Campaigners are calling for extra support for pedestrians and cyclists in Perth and Kinross, after it emerged the region’s touch-free traffic lights were de-activated after just 22 complaints.
Do Not Press signs were fitted to all pedestrian crossings after the first lockdown, in a bid to curb coronavirus spread.
In the first scheme of its kind in Scotland, traffic signals were recalibrated to ensure an automated pedestrian phase – meaning they turned to red even if there was no one waiting to cross.
But after four months, Perth and Kinross Council announced it was ditching the plan after consultation with councillors who said it was causing traffic congestion and pollution problems.
Now a Freedom of Information request has revealed that the scheme was axed after just over 20 people complained.
It has triggered calls to improve safety for walkers and cyclists on the streets of the Fair City and across the region.
Felicity Graham, co-convener of Perth Area Living Streets (PALS) said: “There were only 22 complaints about the crossing, yet the community petition asking for consultation on removal of the crossings had 234 signatures.
“Why are councillors only listening to complaints, and not to the people who want or are happy with change? Why isn’t PKC making evidence-based decisions based on data that shows both sides?”
She said: “In the middle of a worsening pandemic, these hands-free crossings might have saved lives.
“PALS is disappointed that whether it is creating safe shopping spaces and crossings for people during the pandemic; traffic calming residential streets; creating play out streets for children, or even adequate gritting of paths and pavements, in Perth pedestrians are still bottom of the priority list.”
Co-convener Roger Humphry added that the removal of the traffic lights scheme – as well as a reversal of the High Street’s pedestrianised zone – without “adequate consultation of users was unhealthy”.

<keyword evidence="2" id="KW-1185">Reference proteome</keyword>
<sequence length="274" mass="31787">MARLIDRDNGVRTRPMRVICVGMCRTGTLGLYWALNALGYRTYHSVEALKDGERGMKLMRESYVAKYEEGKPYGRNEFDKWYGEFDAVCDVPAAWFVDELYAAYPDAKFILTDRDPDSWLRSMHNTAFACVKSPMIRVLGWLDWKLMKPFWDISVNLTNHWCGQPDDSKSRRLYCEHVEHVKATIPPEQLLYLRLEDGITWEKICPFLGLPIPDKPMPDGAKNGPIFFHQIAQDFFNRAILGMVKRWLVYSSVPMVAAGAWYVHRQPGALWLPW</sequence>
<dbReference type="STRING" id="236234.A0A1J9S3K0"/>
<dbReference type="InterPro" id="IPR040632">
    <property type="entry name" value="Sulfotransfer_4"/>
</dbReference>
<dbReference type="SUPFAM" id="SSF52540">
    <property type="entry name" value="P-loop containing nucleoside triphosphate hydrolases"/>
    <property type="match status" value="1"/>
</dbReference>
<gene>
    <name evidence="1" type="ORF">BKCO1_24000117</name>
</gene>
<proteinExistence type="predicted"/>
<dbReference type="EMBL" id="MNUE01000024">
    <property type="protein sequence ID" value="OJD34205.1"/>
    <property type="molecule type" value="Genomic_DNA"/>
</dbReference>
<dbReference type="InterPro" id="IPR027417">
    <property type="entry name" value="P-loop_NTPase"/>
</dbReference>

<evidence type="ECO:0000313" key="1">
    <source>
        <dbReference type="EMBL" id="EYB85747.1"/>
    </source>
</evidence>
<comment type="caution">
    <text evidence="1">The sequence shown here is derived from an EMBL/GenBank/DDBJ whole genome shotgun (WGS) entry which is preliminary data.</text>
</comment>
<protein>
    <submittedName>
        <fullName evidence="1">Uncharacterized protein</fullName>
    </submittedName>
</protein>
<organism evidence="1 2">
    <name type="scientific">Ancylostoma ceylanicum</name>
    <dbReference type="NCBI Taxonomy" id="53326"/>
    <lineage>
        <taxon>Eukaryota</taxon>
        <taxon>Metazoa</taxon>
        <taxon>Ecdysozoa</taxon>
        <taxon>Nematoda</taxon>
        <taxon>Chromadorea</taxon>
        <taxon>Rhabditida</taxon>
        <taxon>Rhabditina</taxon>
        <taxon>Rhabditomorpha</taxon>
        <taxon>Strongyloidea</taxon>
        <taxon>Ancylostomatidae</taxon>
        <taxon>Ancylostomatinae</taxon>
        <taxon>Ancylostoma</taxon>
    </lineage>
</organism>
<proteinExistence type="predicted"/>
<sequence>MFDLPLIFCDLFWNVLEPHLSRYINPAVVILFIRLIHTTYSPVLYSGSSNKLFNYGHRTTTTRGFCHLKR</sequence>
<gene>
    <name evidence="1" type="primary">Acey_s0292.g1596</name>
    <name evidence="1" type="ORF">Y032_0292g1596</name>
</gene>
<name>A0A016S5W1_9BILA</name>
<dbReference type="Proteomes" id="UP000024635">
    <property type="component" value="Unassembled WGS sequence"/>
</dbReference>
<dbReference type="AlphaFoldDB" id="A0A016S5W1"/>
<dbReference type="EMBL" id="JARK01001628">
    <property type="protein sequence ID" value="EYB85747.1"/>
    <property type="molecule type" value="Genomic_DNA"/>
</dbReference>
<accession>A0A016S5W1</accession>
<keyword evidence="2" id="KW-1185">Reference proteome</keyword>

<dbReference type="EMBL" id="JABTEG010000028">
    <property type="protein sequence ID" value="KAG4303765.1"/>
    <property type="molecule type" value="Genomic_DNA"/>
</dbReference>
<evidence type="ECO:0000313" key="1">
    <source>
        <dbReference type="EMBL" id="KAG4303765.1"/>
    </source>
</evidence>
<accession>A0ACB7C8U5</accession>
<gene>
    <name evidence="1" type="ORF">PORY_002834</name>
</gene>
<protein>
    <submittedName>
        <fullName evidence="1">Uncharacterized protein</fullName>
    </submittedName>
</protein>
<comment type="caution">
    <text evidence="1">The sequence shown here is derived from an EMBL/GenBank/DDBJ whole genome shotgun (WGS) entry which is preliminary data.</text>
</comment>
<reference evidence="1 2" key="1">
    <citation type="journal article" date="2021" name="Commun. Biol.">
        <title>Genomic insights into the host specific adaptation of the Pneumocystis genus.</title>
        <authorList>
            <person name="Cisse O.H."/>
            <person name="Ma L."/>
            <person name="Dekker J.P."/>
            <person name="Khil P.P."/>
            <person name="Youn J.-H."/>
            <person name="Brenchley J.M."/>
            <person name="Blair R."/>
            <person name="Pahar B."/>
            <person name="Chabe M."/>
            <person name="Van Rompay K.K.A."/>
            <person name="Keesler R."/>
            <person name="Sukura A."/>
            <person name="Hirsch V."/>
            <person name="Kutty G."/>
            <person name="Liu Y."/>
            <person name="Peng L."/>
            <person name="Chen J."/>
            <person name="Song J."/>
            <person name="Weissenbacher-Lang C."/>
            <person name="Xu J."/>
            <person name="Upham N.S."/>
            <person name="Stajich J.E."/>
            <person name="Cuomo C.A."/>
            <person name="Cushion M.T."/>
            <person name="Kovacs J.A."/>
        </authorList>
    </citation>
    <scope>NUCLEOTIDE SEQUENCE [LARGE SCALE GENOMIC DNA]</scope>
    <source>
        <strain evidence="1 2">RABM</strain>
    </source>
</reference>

“More work clearly needs to be done to improve the status of walking within the culture of Perth and Kinross Council,” he said. “Some sort of forum to allow PKC to engage directly with people who want a safer, cleaner, more pleasant urban environment would help avoid these conflicts in the future.”
SNP councillor Eric Drysdale was among those who called on officers to end the traffic lights scheme.
He said they were de-activated after consultation with the Centre for Inclusive Living. “The system was not working as intended,” he said. “Instead of the average frequency of a green man phase every second or third traffic light sequence, it was triggered on every cycle. Unsurprisingly, this was causing increased tailbacks thereby adding to air pollution due to traffic idling unnecessarily.”
He added: “I do remain fully supportive of initiatives that encourage active travel and, to that end, I am meeting council officers along with my fellow ward councillors later this week to progress discussions on improvements that can be made both in the short term, and also once the Cross Tay Link Road has opened.
“It will be important as part of this work to fully consult with residents, community councils, businesses, road users and other stakeholders.”
A Perth and Kinross Council spokeswoman said: “The Council is actively considering alternative measures that would provide a safer means of using the pedestrian crossing facilities in the Perth and Kinross area both during the Covid-19 pandemic and beyond.”